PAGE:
Needless to say golf is not a contact sport. The only threatened contact in golf is the chance that a ball hit awry could glance off your person as you traverse the links. However, these situations are unlikely and can often times be avoided if the golfer yells "Four." Keeping this in mind there is the rare occurrence where men get a little too much testosterone flowing and golf no longer looks like golf.

This is exactly what happened last January 27 in Texas. There a Texas man was allegedly stabbed for trying to play through at a Fort Worth area golf course and now could lose his leg as a result, according to an article on ESPN.com.

The 48-year-old unnamed stab victim suffered a punctured femoral artery when he was stabbed in the leg with the shaft of a broken club.

The incident occurred at a golf course close to Eagle Mountain Lake after the alleged victim's group asked to play through because they felt that the group ahead of them was playing too slowly. According to the victim, a club official had instructed his group to play through.

Unfortunately, an argument ensued and a club broke in the process. Then the resourceful alleged attacker reportedly stabbed the victim in the leg twice, which punctured the victim's femoral artery.

Muscles in the victim's leg have atrophied from a lack of blood flow and if they do not regenerate chances are that the victim could very well lose his leg.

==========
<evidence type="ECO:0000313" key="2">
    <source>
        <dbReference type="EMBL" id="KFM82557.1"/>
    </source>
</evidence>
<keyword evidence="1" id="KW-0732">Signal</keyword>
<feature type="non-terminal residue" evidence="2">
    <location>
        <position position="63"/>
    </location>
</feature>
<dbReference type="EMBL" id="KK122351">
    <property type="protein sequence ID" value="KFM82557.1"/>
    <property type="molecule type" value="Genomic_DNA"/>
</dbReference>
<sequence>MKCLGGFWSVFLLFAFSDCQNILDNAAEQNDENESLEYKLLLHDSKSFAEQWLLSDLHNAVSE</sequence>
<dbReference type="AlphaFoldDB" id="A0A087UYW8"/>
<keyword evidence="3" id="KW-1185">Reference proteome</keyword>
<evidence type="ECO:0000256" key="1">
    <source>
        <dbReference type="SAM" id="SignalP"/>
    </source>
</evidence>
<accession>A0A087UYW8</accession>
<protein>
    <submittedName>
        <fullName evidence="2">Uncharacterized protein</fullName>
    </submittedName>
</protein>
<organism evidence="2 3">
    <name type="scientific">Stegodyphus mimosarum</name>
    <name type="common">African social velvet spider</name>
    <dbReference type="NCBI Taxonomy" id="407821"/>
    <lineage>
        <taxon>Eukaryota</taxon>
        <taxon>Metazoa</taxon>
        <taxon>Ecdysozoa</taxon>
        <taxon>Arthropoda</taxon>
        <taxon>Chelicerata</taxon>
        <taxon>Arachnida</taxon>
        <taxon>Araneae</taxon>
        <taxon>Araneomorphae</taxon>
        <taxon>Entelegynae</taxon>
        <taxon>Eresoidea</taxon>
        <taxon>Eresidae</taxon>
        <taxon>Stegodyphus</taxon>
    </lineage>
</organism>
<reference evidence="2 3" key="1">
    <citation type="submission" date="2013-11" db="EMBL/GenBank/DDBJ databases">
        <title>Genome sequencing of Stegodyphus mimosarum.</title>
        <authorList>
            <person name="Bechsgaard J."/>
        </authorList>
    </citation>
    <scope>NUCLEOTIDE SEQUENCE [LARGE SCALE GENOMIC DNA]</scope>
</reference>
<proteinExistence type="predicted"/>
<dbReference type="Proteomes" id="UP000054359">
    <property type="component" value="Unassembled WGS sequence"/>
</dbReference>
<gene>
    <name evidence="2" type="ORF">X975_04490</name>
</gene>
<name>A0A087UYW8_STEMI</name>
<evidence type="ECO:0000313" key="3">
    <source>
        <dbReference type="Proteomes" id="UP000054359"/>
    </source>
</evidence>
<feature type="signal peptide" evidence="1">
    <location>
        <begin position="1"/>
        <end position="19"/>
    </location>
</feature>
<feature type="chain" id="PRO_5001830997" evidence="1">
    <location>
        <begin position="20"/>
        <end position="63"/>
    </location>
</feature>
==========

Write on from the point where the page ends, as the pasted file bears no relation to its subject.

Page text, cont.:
A criminal investigation is still ongoing.

If the victim does lose his leg it is highly likely that the victim could bring a civil tort lawsuit against the alleged attacker and possibly the golf course for damages related to his stabbing.  According to the alleged facts it is very likely that the victim could collect damages for assault with a deadly weapon among other charges. However, there is the ever-present dilemma in tort suits and that is whether the defendant has any money.

Accordingly, if the attacker is judgment proof, has no money, he would have to look into the possible claims that he could bring against the golf course. That is if he would like to be compensated for his injuries sustained during a leisurely day of golf.

What do you think?

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